Next-gen before their time? There’s an elite selection of technologically advanced titles that appear towards the tail-end of any given generation, where developers are upping their game, experimenting with the kinds of techniques we’ll see in the era to come – and it’s typically on PC where we tend to get these nascent next-gen experiences. CD Projekt RED’s The Witcher 2 – released in May 2011 – is one such release, a game that required a radical process of re-architecting before arriving on Xbox 360 almost a year later. But what made The Witcher 2 so special, how did it push PC hardware and can even today’s mainstream graphics tech handle the game’s legendary ubersampling?
Of course, the profile of The Witcher 2 is especially heightened at the moment with the recent series release on Netflix generating unprecedented interest in Geralt of Rivia’s escapades – but it’s not just the story and the world presented in these games that has driven their popularity. Starting with The Witcher 2, we’ve seen CD Projekt RED deliver some hugely ambitious, game-changing technology. The fact that the studio targeted PC – a format ‘apparently’ in decline back in 2011 – was remarkable in itself but without explicitly targeting mature (ie old) console hardware, CDPR pushed its game to the next level. Alongside titles like Far Cry 3, Battlefield 3 and Crysis 3, the PC showcased visuals much closer to those we would see in the now current generation of console hardware and it did so two-and-a-half years before they would arrive.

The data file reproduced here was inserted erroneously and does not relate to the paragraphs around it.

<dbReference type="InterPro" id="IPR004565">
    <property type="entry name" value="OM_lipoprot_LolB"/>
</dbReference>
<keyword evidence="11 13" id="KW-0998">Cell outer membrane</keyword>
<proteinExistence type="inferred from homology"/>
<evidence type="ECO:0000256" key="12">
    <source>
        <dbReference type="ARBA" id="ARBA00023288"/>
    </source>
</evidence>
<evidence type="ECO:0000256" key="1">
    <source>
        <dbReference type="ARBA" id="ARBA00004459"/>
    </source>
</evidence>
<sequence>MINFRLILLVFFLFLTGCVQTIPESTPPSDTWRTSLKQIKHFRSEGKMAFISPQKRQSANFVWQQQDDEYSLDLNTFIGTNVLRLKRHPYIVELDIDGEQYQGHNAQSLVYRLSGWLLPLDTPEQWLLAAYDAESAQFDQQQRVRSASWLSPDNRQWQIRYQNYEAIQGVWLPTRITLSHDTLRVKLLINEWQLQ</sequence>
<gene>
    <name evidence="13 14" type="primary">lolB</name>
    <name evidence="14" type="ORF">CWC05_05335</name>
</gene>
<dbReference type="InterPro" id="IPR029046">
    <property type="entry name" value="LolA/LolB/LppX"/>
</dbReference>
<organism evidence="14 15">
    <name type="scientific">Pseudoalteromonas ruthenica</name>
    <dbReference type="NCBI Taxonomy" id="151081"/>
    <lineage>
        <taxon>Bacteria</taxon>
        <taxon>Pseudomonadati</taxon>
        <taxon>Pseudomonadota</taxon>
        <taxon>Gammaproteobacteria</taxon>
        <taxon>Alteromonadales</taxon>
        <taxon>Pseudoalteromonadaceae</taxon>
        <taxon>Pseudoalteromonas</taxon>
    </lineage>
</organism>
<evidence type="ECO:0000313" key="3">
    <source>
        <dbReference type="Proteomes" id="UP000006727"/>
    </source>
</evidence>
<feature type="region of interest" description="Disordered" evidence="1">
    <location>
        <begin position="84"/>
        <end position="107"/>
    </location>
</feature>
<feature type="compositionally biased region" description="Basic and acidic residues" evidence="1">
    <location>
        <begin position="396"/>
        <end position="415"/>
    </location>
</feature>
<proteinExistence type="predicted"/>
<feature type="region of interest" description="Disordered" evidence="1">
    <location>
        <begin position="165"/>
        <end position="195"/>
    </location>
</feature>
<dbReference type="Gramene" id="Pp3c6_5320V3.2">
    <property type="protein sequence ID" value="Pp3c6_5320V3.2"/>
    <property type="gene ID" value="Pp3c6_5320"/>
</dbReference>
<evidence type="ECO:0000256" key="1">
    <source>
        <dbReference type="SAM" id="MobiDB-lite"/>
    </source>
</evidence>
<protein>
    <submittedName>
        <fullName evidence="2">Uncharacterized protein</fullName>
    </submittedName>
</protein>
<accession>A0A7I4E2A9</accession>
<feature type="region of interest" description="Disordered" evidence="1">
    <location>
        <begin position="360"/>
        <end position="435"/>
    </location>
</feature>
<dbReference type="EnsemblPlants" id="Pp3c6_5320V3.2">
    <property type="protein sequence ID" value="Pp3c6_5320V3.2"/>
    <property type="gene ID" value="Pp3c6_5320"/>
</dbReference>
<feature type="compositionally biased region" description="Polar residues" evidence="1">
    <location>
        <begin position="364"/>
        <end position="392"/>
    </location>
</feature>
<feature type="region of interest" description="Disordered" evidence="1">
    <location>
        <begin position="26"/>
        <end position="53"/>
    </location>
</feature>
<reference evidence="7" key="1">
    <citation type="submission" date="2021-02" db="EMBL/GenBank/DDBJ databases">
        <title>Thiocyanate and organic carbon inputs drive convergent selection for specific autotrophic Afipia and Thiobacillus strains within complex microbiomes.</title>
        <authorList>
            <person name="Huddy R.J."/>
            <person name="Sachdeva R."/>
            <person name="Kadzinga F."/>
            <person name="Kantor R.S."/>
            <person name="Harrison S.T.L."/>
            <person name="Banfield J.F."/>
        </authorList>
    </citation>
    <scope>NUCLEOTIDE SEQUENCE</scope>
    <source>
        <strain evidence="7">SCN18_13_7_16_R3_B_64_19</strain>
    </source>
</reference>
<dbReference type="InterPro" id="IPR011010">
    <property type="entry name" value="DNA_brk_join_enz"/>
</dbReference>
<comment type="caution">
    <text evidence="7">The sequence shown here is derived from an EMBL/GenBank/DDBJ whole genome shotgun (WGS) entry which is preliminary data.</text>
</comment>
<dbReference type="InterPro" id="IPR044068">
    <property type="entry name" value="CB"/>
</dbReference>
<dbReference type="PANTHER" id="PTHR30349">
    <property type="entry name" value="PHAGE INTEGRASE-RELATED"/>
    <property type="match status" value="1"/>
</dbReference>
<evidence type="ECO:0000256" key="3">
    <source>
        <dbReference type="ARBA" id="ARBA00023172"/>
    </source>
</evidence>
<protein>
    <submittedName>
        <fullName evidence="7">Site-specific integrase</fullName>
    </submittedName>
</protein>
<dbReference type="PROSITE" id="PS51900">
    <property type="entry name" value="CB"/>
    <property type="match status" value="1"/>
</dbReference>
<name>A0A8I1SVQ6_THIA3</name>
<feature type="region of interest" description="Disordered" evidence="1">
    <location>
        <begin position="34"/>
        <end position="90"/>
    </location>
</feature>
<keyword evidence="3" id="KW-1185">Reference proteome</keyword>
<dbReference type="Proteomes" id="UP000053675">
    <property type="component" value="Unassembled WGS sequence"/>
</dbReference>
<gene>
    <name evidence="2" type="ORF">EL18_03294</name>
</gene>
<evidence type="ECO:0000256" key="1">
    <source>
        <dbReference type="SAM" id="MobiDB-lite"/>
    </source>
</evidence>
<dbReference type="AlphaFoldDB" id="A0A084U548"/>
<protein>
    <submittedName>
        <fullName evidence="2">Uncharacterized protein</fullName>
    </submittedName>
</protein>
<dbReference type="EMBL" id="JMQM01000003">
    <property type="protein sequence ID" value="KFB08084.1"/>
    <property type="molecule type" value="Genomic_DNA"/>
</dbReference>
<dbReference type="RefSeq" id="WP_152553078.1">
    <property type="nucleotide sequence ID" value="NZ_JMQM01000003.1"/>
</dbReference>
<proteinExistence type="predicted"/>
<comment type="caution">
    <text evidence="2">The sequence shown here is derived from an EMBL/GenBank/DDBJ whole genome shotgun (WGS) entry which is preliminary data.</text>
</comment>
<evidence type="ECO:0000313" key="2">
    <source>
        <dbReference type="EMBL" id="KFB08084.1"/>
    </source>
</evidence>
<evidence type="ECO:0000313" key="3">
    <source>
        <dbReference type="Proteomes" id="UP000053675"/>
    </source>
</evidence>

The Witcher 2’s next-gen credentials are first established when it comes to characters and environments. In 2011, CDPR’s new showcase pushed geometry count beyond the capabilities of the consoles meaning that edges on models were much smoother than the average AAA game, and the amount of detail on models (represented by real geometry instead of just textures) was much higher than typical high budget releases. Take the opening scenes of the game in the Timerian Dungeon – if you look across many of the surfaces and individual assets, you see almost unprecedented levels of detail. Outdoor scenes thick with undergrowth and dappled lighting look even more beautiful.